Can cervical spinal stenosis affect your eyesight?
Cervical spinal stenosis is a spinal condition causing pain, weakness, or numbness in the arms, legs, or neck. Optic neuritis is an inflammation of the optic nerve, and causes blurred or dimmed vision and pain. Wernicke's encephalopathy can cause confusion, lack of muscle coordination, and vision problems.
Spinal stenosis pain in the neck is called cervical spinal stenosis. This condition means that there is potential compression of the spinal cord. Unfortunately, the spinal cord compression can lead to serious problems such as extreme weakness, or even paralysis.
Social Security does have an official listing for lumbar spinal stenosis in its Listing of Impairments. If you meet the requirements in the listing, you can automatically qualify for disability benefits. You must: have pain in your lower back, buttocks, and thighs, with weakness in your lower extremities.
A pinched nerve from either a herniated disc or a bone spur rarely affects the legs. Cervical myelopathy can affect both the arms and the legs. Pressure on the spinal cord, as it runs through the cervical spine, can cause many symptoms. Cervical stenosis can cause weakness and spasticity in the legs.
For most people, the stenosis results from changes because of arthritis. The spinal canal may narrow. The open spaces between the vertebrae may start to get smaller. The tightness can pinch the spinal cord or the nerves around it, causing pain, tingling, or numbness in your legs, arms, or torso.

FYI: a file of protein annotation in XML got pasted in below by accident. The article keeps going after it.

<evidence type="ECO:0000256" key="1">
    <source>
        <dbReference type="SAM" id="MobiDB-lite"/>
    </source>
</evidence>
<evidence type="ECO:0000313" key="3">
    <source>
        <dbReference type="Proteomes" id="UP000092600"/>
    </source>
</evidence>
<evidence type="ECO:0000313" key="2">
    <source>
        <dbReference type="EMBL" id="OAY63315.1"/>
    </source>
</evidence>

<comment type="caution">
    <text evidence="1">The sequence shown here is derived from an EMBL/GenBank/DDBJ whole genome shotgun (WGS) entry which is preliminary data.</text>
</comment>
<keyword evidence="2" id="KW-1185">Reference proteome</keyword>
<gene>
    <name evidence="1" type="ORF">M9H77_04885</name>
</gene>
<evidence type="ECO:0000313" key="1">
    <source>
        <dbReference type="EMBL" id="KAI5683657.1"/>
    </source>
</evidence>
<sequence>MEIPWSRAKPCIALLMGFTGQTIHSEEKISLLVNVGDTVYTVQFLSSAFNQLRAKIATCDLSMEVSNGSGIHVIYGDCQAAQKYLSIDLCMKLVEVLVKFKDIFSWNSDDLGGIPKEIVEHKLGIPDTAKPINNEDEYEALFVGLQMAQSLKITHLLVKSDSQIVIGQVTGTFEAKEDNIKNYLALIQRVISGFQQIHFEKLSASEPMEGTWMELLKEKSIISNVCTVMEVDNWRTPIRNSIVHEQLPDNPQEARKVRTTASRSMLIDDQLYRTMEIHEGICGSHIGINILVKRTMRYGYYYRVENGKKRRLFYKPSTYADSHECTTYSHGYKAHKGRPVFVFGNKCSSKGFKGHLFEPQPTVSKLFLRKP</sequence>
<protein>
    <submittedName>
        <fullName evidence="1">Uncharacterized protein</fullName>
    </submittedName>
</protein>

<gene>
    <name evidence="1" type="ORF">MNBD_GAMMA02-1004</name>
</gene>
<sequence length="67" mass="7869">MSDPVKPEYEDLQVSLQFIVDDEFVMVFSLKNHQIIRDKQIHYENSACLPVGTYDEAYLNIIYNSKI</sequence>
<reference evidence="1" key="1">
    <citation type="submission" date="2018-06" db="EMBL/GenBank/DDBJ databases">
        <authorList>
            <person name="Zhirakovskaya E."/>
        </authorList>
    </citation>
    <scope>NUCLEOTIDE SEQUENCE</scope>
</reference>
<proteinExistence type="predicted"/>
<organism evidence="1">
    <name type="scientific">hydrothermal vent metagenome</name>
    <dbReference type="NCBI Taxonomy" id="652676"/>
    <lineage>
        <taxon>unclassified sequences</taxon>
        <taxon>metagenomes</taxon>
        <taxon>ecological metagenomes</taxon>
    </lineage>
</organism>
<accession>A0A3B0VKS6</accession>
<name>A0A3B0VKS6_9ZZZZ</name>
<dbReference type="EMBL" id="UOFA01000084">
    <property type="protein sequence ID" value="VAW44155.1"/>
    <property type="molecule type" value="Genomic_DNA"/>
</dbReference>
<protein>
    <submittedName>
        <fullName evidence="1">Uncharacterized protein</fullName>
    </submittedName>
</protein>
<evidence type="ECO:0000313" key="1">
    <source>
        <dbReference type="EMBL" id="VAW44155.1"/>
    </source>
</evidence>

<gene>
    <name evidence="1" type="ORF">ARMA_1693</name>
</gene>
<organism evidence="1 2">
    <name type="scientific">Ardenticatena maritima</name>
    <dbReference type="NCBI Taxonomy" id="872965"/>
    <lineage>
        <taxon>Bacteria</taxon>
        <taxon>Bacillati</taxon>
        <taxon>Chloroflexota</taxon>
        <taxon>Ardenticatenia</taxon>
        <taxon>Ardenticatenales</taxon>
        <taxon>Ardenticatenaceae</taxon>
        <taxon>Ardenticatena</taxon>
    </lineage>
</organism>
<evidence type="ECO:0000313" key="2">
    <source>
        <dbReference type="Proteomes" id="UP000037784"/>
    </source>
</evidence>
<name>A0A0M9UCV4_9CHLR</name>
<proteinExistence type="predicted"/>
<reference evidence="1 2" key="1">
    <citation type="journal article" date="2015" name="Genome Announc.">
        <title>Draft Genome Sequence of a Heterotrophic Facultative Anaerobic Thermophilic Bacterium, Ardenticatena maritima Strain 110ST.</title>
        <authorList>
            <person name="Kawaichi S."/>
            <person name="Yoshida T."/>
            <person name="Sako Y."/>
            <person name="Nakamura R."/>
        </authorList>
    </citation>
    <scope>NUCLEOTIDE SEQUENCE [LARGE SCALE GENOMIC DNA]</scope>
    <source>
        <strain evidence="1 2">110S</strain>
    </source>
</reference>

Treatment for Cervical Stenosis with Myelopathy. Nonsurgical treatment for cervical stenosis with myelopathy typically includes one or more of the following: Pain medication. Nonsteroidal anti-inflammatory drugs (NSAIDs), such as aspirin or ibuprofen, may help relieve pain or discomfort.
Neck pain may be caused by disc degeneration, narrowing of the spinal canal, arthritis and, in rare cases, cancer or meningitis. Pain shoots down one arm. There is tingling, numbness or weakness in the arms or hands. Neck symptoms associated with leg weakness or loss of coordination in arms or legs.
Cervical stenosis can also cause infertility because sperm cannot pass through the cervix to fertilize the egg. After menopause, cervical stenosis may be present but not cause symptoms. A hematometra or pyometra can cause pain or cause the uterus to bulge. Sometimes women feel a lump in the pelvic area.
Typical symptoms reported by patients include: Dull pain in the neck or lower back when standing or walking. Radiating pain into the shoulders (often including headaches) if the cervical spine is affected (See Cervical Bone Spurs) Radiating pain into the rear and thigh if the lumbar spine is affected.
Myelopathy occurs from spinal stenosis that causes pressure on the spinal cord. If untreated, this can lead to significant and permanent nerve damage including paralysis and death. It can impinge nerve roots and cause pain, weakness, or sensory changes in either your arms or legs.